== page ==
Looking for an examination copy?
If you are interested in the title for your course we can consider offering an examination copy. To register your interest please contact email@example.com providing details of the course you are teaching.
How did British rule in India transform persons from lower social classes? Could Indians from such classes rise in the world by marrying Europeans and embracing their religion and customs? This book explores such questions by examining the intriguing story of an interracial family who lived in southern India in the mid-nineteenth century. The family, which consisted of two untouchable brothers, both of whom married Eurasian women, became wealthy as distillers in the local community. When one brother died, a dispute arose between his wife and brother over family assets, which resulted in a landmark court case, Abraham v. Abraham. It is this case which is at the center of this book, and which Chandra Mallampalli uses to examine the lives of those involved and, by extension, of those – 271 witnesses in all – who testified. In its multilayered approach, the book sheds light not only on interracial marriage, class, religious allegiance, and gender, but also on the British encounter with Indian society. It shows that far from being products of a “civilizing mission” who embraced the ways of Englishmen, the Abrahams were ultimately – when faced with the strictures of the colonial legal system – obliged to contend with hierarchy and racial difference.Read more
- A singular court case from the nineteenth century is at the heart of this intriguing book on race and hierarchy in colonial India
- A rich and engaging multi-layered approach which interrogates legal documents and interviews with witnesses to unveil social history of the period
- For students and scholars of colonial India, and legal and social historians
Reviews & endorsements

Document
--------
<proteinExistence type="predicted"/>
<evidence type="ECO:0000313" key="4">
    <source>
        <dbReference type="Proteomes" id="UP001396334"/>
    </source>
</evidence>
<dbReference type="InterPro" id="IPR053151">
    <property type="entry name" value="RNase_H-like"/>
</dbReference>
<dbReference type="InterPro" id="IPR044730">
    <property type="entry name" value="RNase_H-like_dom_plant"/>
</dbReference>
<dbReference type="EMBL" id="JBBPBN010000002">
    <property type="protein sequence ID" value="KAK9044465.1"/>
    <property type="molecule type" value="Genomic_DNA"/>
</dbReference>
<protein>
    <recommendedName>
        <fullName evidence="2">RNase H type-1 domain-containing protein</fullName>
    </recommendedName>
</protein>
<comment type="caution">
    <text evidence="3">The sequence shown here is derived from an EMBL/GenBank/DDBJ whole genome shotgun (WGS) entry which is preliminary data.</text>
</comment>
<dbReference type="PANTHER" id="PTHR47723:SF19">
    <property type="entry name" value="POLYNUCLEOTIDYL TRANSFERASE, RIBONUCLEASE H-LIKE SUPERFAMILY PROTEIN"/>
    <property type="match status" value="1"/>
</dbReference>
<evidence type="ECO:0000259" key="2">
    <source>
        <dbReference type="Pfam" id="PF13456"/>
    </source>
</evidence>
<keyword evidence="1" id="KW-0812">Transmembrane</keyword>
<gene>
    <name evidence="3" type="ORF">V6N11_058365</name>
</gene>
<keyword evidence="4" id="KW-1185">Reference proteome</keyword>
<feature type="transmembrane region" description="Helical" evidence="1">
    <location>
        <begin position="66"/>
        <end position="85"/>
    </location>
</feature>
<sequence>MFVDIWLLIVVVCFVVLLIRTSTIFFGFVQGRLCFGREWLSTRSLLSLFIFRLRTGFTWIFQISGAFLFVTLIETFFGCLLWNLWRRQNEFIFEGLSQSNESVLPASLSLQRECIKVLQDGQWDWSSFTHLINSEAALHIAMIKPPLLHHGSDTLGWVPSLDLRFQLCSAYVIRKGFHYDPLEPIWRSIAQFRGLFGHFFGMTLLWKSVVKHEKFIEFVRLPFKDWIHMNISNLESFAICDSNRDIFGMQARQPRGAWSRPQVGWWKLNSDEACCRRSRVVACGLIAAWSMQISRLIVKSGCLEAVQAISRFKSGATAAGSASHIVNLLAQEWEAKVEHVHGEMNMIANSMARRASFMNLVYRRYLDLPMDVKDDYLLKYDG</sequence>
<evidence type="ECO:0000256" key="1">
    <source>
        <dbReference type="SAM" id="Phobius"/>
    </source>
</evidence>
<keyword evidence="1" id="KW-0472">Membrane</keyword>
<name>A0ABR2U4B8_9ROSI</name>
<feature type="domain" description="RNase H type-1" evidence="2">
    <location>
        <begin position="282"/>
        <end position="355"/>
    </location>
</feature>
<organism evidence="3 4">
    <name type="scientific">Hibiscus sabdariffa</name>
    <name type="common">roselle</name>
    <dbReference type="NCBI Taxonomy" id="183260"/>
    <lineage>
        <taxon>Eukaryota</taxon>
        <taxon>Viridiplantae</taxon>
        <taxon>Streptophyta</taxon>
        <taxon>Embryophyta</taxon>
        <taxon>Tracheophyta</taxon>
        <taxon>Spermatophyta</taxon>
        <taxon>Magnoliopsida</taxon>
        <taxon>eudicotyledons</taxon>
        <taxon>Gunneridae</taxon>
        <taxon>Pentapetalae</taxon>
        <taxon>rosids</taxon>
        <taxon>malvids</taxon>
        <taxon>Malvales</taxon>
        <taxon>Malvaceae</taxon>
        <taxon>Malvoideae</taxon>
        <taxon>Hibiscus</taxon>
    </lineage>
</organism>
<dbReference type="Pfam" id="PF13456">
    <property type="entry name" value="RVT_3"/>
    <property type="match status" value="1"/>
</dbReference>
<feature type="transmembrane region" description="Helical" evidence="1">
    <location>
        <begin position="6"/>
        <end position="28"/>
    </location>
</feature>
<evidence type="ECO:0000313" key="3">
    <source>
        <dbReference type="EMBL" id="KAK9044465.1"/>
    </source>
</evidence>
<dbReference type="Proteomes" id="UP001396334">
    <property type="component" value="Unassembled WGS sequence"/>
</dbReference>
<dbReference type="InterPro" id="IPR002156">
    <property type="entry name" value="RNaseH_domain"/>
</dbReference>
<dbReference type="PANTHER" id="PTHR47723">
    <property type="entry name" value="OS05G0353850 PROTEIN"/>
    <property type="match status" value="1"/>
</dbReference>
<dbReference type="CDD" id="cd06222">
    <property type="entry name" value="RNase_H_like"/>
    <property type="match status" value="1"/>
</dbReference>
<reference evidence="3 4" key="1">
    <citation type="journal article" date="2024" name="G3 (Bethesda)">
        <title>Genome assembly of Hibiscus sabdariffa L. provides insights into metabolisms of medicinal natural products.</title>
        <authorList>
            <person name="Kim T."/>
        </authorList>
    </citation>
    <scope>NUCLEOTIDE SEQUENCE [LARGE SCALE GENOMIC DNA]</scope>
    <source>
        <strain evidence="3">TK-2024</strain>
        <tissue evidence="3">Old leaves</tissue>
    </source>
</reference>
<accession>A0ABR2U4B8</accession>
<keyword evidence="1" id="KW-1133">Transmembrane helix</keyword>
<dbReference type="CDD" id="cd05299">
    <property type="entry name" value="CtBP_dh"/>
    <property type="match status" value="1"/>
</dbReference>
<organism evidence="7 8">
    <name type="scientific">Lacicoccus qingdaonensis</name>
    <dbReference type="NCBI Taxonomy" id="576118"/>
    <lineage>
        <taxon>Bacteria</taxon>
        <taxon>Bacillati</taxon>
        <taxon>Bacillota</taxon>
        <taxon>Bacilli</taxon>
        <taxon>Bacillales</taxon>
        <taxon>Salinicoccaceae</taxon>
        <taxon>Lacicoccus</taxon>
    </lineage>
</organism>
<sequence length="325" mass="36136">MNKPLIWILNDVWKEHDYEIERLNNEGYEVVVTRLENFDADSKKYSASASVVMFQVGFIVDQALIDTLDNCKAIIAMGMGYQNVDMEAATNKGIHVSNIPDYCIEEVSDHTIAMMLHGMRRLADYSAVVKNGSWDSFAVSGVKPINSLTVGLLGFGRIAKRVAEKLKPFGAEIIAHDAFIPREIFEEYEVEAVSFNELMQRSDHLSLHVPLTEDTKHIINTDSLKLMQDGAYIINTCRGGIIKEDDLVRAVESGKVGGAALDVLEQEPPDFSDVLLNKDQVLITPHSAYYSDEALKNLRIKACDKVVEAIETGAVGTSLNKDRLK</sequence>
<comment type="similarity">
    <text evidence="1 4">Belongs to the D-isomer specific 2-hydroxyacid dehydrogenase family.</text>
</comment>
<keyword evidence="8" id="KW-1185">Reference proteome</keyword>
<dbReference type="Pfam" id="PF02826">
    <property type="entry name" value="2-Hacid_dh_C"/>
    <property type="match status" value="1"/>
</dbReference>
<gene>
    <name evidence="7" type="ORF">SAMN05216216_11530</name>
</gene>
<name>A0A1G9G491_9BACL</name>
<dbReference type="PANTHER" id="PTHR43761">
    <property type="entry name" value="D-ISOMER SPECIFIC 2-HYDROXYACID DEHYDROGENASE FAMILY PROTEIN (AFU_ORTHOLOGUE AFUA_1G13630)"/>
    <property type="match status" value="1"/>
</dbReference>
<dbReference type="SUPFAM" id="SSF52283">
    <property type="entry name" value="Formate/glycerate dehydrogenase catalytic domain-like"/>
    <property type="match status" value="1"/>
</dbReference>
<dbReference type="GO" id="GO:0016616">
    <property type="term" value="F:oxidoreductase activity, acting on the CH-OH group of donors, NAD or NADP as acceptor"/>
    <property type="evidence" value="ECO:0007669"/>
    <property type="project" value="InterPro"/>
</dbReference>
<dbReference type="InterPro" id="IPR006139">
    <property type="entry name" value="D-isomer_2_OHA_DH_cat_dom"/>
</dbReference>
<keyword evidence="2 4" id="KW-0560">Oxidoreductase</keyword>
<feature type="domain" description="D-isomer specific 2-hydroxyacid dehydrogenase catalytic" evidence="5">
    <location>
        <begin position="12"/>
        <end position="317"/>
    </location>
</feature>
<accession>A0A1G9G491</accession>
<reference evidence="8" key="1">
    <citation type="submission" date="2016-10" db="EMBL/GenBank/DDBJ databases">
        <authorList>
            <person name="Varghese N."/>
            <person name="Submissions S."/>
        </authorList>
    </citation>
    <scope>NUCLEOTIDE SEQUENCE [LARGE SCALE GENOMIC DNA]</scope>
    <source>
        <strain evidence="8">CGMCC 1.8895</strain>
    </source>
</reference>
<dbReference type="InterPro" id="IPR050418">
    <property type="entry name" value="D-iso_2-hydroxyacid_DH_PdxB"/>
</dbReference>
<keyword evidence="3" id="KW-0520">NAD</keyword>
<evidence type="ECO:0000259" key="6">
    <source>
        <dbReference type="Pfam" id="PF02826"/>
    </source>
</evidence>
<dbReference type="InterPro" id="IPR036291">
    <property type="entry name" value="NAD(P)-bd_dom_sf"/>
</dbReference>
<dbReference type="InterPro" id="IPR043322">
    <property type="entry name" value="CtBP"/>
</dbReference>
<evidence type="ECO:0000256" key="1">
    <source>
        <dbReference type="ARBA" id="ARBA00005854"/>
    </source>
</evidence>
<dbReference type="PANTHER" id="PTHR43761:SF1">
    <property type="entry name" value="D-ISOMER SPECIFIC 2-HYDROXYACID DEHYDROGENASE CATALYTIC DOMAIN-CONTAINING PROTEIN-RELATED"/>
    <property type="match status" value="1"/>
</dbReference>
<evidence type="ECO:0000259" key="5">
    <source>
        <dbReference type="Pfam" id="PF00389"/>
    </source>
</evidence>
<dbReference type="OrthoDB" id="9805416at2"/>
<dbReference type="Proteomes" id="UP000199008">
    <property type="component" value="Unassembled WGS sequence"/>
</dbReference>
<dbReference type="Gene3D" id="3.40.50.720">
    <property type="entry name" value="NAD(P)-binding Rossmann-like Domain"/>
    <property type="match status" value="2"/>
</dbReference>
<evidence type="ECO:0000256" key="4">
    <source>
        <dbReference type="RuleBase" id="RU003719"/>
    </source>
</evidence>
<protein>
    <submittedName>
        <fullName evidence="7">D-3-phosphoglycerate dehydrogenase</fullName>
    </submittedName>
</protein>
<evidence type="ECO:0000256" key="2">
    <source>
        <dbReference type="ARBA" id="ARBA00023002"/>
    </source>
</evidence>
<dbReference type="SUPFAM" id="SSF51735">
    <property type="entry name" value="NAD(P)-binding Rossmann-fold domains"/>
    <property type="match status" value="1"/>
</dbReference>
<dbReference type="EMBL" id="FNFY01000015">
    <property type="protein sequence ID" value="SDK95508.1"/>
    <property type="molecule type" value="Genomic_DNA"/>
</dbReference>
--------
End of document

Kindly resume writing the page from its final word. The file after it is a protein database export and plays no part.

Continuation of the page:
"Mallampalli has produced a marvelous work of legal ethnography that enriches our historical understanding of the dynamics of interracial marriage and the relationships of religion, race, and social standing. His book speaks to crucial themes of British colonial rule and the texture of the lives of those who lived under its authority."
James Epstein, Victorian Studies
Not yet reviewed
Be the first to review
Review was not posted due to profanity×
- Date Published: November 2011
- format: Hardback
- isbn: 9781107012615
- length: 286 pages
- dimensions: 234 x 159 x 21 mm
- weight: 0.51kg
- contains: 6 b/w illus. 3 maps
Table of Contents
1. Remembering family
2. Embodying 'Dora-hood': the brothers and their business
3. A crisis of trust: sedition and the sale of arms in Kurnool
4. Letters from Cambridge
5. The path to litigation
6. Litigating gender and race: Charlotte sues at Bellary
7. Francis appeals: the case for continuity
8. Choice, identity, and law: the decision of London's Privy Council.
Sorry, this resource is locked
Please register or sign in to request access. If you are having problems accessing these resources please email firstname.lastname@example.orgRegister Sign in
You are now leaving the Cambridge University Press website. Your eBook purchase and download will be completed by our partner www.ebooks.com. Please see the permission section of the www.ebooks.com catalogue page for details of the print & copy limits on our eBooks.Continue ×